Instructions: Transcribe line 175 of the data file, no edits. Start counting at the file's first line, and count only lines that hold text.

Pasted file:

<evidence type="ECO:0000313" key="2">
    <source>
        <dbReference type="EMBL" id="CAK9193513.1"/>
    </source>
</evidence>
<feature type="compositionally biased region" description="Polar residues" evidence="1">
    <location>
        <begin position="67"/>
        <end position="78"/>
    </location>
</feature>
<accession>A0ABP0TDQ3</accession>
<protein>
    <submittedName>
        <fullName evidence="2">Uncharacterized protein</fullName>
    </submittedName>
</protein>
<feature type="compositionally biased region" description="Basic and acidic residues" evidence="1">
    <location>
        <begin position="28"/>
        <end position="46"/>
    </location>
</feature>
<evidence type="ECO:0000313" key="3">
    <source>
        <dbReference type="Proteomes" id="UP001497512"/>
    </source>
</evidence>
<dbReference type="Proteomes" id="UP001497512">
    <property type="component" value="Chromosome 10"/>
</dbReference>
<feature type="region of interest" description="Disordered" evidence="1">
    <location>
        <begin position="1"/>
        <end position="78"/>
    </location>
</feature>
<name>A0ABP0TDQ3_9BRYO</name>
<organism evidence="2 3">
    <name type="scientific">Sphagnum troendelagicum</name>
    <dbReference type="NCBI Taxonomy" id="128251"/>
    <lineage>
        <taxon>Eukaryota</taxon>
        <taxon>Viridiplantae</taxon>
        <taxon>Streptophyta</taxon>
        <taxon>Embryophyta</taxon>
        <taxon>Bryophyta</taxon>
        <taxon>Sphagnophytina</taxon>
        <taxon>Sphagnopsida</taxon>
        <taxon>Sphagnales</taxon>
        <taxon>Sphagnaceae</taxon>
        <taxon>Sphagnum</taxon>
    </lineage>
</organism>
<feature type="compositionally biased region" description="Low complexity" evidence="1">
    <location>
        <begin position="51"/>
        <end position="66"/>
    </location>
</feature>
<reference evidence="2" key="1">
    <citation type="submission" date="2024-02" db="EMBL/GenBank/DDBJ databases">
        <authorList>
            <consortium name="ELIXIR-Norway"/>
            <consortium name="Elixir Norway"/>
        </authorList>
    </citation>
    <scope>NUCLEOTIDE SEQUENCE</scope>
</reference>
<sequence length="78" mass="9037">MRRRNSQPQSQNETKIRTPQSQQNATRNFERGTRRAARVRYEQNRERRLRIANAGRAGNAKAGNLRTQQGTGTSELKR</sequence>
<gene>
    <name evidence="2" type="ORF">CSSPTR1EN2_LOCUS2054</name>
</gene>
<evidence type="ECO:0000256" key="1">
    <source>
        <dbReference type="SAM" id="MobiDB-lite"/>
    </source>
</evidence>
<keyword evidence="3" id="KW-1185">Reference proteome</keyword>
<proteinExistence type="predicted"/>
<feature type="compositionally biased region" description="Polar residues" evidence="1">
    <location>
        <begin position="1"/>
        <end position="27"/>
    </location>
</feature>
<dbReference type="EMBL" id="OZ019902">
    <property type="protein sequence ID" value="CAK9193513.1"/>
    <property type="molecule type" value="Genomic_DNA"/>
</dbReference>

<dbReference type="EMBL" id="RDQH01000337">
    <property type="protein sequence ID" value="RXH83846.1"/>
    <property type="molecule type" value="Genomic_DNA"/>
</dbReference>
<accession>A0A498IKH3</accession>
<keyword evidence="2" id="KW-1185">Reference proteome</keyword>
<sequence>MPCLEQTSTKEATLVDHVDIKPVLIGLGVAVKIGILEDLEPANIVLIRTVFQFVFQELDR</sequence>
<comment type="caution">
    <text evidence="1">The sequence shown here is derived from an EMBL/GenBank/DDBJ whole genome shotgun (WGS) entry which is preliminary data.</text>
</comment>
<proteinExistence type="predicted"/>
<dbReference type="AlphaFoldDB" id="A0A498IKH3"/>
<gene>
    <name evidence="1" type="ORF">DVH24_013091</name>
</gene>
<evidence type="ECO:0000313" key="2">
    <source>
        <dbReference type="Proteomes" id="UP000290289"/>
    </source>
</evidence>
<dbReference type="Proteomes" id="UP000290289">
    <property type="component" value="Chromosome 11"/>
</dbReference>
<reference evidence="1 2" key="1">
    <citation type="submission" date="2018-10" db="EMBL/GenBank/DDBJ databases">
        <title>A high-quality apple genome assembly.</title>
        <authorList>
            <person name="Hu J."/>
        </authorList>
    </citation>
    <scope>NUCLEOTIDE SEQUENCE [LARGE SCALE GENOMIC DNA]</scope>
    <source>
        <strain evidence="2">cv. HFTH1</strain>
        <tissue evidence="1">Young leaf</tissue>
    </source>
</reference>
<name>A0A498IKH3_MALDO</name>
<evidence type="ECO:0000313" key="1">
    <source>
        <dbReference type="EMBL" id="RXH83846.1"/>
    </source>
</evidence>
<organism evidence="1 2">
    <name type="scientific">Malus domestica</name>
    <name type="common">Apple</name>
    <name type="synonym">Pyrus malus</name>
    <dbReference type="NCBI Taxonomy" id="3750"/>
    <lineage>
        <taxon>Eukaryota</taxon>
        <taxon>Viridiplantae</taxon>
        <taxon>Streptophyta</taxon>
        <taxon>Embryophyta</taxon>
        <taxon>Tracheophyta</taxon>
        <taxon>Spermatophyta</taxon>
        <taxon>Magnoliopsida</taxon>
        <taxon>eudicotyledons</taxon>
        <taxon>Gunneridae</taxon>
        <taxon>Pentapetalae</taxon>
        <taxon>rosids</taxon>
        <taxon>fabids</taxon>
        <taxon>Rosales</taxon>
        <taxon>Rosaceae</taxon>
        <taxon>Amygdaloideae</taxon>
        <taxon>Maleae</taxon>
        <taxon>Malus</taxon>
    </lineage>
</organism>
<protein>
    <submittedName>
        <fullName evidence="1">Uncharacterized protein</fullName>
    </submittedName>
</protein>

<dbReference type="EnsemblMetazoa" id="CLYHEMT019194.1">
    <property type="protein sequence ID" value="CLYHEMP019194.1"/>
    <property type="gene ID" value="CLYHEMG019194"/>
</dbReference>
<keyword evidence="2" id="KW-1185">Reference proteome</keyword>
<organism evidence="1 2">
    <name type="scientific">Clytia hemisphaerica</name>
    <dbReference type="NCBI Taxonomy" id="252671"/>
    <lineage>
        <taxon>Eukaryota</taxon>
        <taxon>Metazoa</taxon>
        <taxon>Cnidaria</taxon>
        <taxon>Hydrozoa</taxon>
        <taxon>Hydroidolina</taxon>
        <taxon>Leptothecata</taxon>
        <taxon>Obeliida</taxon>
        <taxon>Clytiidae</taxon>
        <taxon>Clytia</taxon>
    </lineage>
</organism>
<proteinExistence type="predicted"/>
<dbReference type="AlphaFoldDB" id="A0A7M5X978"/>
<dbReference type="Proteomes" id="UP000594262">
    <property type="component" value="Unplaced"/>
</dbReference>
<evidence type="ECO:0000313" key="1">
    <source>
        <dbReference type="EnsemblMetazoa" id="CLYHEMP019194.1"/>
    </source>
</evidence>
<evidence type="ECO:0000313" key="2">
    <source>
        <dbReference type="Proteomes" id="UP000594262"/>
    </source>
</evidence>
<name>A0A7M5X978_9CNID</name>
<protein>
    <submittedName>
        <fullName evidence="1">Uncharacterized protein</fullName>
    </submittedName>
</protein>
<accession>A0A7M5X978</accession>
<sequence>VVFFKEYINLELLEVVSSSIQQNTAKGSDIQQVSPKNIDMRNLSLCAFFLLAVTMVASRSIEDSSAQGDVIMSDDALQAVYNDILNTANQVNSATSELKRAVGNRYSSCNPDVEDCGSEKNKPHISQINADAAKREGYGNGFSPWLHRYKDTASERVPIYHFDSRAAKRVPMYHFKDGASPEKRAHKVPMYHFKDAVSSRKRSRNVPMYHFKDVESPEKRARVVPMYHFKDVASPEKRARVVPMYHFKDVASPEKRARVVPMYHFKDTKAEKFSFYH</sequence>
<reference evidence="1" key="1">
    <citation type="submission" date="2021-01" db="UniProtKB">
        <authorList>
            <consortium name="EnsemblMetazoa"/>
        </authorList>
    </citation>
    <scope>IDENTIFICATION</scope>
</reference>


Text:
        <taxon>Hydrozoa</taxon>